By HANNAH CREASEY /// Staff Writer
AS NOV. 8 approaches, the likelihood that election polls will predict our next president increases. The Washington Post and Morning Consult both released wide-scope polls, each reaching 50 states and a combined total of about 92,000 voters. The results were surprising. While both Hillary Clinton and Donald Trump have at least four-point leads in 20 states, Clinton has a leg-up in the electoral college. The Washington Post showed her prospective votes totaling 244 to Trump’s 126, while Morning Consult’s more recent poll showed Clinton with 258.
Traditionally red states, including Texas, Arizona and Georgia, showed an unprecedented increase in support for the Democratic Party. Though Clinton’s post-convention lead has narrowed and Trump has an edge in Iowa and Ohio, shifting demographics could mean trouble for his campaign. With the election only 8 weeks out, the Republican Party has to scramble to recover grounds that were historically considered GOP strongholds.
In 2012, Obama lost Texas by 16 points. However, this election cycle shows the lone-star state as a dead heat, with Clinton pulling ahead by just 1 percent as reported by The Washington Post. This may be due to a divisive split among national demographics. According to CNN/ORC, Washington Post and Morning Consult polls, gaps include gender, race, marital-status and education.
Some of the breakdown resembles usual party lines. Clinton has 31 more points with non-white voters than with whites, while Trump is reversed, holding 31 more points with whites than with other ethnicities. The GOP is leading in men and married women, while Democrats have the favor of single women. Trump gains the support of older voters while Clinton resonates with younger populations.
However, results for white, college-educated voters were shocking to some. For Henry Atkins ’20 of Harvard University, it was not surprising.
“In Georgia, Arizona, and Texas – as well of as the nation – the percentage of minority voters is rising,” Atkins said in an interview with the Pioneer Log. “We’re seeing a lot more voters entering the electorate in those states and they are becoming more and more competitive.”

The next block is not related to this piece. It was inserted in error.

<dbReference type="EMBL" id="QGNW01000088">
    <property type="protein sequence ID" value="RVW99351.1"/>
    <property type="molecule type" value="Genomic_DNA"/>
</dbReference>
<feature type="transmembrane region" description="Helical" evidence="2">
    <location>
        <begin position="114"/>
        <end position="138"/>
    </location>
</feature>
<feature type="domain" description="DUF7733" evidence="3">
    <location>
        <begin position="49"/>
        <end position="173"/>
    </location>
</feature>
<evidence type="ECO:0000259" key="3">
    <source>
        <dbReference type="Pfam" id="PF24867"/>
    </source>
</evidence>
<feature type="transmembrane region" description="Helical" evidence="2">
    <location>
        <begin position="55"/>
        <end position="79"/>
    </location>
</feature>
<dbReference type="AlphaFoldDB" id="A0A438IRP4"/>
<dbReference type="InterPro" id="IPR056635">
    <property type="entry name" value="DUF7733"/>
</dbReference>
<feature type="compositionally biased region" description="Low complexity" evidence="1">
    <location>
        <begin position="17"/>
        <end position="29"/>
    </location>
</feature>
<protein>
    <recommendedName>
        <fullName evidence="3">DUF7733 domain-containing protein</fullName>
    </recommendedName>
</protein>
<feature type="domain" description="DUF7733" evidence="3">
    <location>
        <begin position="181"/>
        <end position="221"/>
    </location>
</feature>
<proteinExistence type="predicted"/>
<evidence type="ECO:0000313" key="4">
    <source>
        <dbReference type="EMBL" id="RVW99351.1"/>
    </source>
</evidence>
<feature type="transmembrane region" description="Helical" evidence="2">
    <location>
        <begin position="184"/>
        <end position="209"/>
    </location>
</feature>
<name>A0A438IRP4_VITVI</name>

Republicans usually claim this demographic. For example, Republican Mitt Romney beat Democrat Barack Obama for the white, college-grad vote in 2012 with 56-42 percent. However, this cycle is opposite. According to The Washington Post, Clinton is beating Trump in 31 out of 50 states with white, college-grads and is close in 6 more. This switch marks an unprecedented change in the political climate. As degree-seekers, this current atmosphere has the potential to significantly impact college students at Lewis & Clark and elsewhere.
Voters under 25 usually have a low turnout. However, for Atkins, this election is especially urgent for youth.
“This is an important referendum for who we are as a people… Not voting is not a valid form of protest this year. It is more a stance of privilege than anything else,” Atkins said. However, he is optimistic about the power of the youth vote.
“Youth voters not maximizing the power of our voice leaves our country at risk of being stuck in the past on some very important issues,” Atkins said. “If young voters do mobilize successfully, there’s no limit to what we can do.”
For Anna Merkt ’19, an out-of-state LC student, voting will be a little more difficult.
“The laws for absentee voting vary state by state and are subject to change,” Merkt said. “I’m looking forward to voting, but there were a lot of hoops to jump through.”
At LC, the office of Student Activities Director Jason Feiner is happy to provide resources for interested students.
“The Pioneer Voter and Civic Engagement Information website hosted by Student Activities at go.lclark.edu/voter has great resources listed about voter registration and how to get involved in the election,” Feiner said. “Also, we will be hosting viewing gatherings for the upcoming debates in the Council Chamber.” Feiner added that ASLC will be hosting National Voter Registration Day on Sept. 27. For more information, check out the student activities website.